Arlee High School football player Darshan Bolen was not only a key to the resurgence of the Warriors’ Montana High School Class C 8-man football team in the playoffs, but also had become an integral part of the Warriors attempt at an MHSA Class C state basketball title.
Bolen finished what became a decorated high school athletic career by capturing the Blue Defensive MVP award during the Bob Cleverley 8-man classic in Butte.
Charlo High School quarterback Landers Smith and Bolen, now signed to play football at Montana Tech University, took advantage of their final game playing in their high school uniforms.
Bolen, along with Warriors’ teammates Chase Gardiner, Lane Schall and Arlee Head coach Chuck Forgey, all were participants in the 8-man football showcase.
Former Vikings’ head coach Mike Krahn, who recently stepped down as coach of the Charlo football program, watched the 8-man all-star showcase from a unique vantage point, as a spectator.
Krahn coached in the all-star game a total of seven times.
Still, he got to see Smith, a player he has coached the last four seasons, and the Arlee players, players he has coached against, playing together on the same team.
The two big Mission-Valley rivals converged their talents together for one final showcase.
“It’s always nice to see Arlee and Charlo kids, which is a pretty big rivalry, get to be teammates,” Krahn said. “Our conference was well represented, and everyone (in our conference) had good games. I think Lane, Chase and Darshan all had two or three interceptions, and it’s always a joy (when you are coaching) in the all-star games like these because you get to see the players in a different light.”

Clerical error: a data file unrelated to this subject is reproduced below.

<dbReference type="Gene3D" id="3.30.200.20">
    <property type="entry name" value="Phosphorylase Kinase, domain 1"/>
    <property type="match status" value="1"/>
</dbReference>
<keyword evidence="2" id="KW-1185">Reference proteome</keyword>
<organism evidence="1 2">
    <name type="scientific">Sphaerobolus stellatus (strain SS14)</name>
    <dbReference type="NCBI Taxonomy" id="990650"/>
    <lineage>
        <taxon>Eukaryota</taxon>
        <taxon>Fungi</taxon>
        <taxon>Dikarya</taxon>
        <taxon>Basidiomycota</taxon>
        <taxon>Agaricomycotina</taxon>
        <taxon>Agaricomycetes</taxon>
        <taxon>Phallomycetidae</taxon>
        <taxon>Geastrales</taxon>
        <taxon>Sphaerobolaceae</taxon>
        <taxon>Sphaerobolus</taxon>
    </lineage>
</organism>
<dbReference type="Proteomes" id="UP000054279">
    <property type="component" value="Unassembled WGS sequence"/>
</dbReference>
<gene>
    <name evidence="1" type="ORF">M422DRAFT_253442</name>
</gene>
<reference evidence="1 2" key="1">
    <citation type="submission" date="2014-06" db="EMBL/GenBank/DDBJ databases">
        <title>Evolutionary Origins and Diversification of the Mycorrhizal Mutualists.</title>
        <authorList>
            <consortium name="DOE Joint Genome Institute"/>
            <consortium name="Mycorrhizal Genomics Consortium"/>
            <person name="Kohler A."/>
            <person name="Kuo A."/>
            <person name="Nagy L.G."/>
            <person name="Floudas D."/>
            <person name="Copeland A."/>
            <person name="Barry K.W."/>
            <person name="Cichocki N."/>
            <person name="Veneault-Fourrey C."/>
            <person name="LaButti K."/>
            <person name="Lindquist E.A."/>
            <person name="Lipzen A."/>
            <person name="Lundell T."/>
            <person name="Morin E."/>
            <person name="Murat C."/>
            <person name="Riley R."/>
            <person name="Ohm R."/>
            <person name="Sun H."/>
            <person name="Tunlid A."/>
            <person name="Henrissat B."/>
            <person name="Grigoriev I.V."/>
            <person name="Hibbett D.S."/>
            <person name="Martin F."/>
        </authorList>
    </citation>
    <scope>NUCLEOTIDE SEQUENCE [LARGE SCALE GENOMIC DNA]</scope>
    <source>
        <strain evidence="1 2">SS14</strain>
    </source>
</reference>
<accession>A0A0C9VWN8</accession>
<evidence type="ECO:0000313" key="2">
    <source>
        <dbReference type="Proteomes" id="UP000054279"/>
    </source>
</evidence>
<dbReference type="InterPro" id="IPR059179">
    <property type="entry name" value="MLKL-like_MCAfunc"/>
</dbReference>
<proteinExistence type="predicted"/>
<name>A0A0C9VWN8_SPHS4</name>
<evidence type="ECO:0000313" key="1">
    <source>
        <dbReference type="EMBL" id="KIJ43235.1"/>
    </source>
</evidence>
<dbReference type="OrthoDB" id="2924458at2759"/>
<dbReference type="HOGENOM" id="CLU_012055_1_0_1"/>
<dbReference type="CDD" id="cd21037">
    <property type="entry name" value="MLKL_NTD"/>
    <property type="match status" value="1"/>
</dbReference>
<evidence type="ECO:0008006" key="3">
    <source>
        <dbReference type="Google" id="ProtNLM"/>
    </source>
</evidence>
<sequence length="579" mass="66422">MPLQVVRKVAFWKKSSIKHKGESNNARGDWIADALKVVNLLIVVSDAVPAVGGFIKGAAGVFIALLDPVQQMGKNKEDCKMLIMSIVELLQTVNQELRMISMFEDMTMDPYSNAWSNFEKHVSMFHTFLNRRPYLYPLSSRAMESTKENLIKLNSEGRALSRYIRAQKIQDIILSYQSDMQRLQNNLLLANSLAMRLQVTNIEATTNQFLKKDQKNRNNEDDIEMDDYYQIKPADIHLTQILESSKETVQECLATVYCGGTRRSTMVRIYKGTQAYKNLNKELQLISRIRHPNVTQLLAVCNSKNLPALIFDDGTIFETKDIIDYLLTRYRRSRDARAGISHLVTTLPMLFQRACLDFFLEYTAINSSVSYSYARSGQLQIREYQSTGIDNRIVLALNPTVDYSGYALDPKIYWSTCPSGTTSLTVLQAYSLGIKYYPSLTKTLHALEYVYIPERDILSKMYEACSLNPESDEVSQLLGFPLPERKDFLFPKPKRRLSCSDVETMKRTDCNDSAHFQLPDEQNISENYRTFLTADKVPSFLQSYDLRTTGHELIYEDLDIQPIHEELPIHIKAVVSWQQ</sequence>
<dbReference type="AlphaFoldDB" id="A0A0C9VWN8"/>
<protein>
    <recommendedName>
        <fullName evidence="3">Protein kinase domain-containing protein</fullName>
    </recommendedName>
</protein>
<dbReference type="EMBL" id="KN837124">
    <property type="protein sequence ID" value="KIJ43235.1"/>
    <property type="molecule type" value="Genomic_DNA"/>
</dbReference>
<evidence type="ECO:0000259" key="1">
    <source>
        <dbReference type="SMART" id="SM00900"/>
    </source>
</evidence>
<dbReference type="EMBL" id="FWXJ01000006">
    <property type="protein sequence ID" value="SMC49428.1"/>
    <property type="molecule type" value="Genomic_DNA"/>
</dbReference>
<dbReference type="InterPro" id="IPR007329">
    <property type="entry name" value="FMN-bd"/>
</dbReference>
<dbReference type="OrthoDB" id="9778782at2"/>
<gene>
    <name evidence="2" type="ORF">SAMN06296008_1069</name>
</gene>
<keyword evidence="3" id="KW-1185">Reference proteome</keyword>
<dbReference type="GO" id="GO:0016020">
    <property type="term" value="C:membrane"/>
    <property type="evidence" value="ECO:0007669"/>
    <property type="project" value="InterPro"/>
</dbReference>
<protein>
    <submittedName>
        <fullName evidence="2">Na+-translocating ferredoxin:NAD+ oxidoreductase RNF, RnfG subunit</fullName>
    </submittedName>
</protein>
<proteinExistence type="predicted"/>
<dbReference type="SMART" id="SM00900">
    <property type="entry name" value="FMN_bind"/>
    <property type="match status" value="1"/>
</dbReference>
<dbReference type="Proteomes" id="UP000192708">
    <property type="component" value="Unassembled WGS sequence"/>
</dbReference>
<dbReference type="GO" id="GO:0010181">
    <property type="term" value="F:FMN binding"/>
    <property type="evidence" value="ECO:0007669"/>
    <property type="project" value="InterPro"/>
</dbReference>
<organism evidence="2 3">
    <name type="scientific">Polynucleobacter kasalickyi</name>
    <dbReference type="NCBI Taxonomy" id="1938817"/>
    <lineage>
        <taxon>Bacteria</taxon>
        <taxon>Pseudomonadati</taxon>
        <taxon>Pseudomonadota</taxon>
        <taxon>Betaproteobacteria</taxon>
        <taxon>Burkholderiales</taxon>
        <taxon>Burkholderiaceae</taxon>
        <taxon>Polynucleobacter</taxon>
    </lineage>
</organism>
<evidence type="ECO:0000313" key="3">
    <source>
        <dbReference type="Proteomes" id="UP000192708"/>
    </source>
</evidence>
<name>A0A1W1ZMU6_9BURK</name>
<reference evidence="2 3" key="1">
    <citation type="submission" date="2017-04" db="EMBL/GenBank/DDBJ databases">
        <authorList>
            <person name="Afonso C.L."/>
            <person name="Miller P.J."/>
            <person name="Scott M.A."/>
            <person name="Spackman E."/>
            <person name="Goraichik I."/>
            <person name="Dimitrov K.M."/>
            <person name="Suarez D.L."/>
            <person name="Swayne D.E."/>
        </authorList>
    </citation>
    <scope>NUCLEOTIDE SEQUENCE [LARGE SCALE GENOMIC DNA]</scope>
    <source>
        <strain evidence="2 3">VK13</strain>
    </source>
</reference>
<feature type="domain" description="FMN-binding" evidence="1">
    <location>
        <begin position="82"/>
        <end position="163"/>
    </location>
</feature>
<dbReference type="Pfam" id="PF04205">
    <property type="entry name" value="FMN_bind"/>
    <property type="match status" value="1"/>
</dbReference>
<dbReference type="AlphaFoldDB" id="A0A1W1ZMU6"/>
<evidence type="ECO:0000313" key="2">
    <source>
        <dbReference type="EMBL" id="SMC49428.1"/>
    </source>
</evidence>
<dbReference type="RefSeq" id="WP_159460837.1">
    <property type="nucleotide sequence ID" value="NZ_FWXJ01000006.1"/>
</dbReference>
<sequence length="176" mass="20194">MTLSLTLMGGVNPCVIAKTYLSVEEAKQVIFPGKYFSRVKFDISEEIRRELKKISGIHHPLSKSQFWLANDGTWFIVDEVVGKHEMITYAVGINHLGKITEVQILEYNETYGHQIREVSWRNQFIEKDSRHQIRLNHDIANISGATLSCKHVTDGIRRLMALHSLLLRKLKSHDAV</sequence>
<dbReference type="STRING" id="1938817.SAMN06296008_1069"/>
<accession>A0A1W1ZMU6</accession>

Krahn knows the all-star showcases aren’t just special because of the camaraderie, but also the finality of the event makes the all-star showcase more than just a game.
“It’s neat to see there are a lot of times during your last high school football game that you play a different style of offense and defense than you might have on your home teams,” Krahn said. “In these all-star games, you don’t elect by position. Sometimes you may have eight quarterbacks, and sometimes you might have a team full of linemen. That is because some of the skill kids are juniors and not playing in the game, and kids have to adapt.”
Krahn said he enjoys watching the kids from different areas, backgrounds and teams working together in the all-star showcase.
Krahn enjoys the chemistry the players develop through playing on the same team for the first time in their careers.
“It’s also neat to see kids from the East and West from the other side of the state, and the different styles they both have,” Krahn, who coached in seven Class C, 8-man all star games said.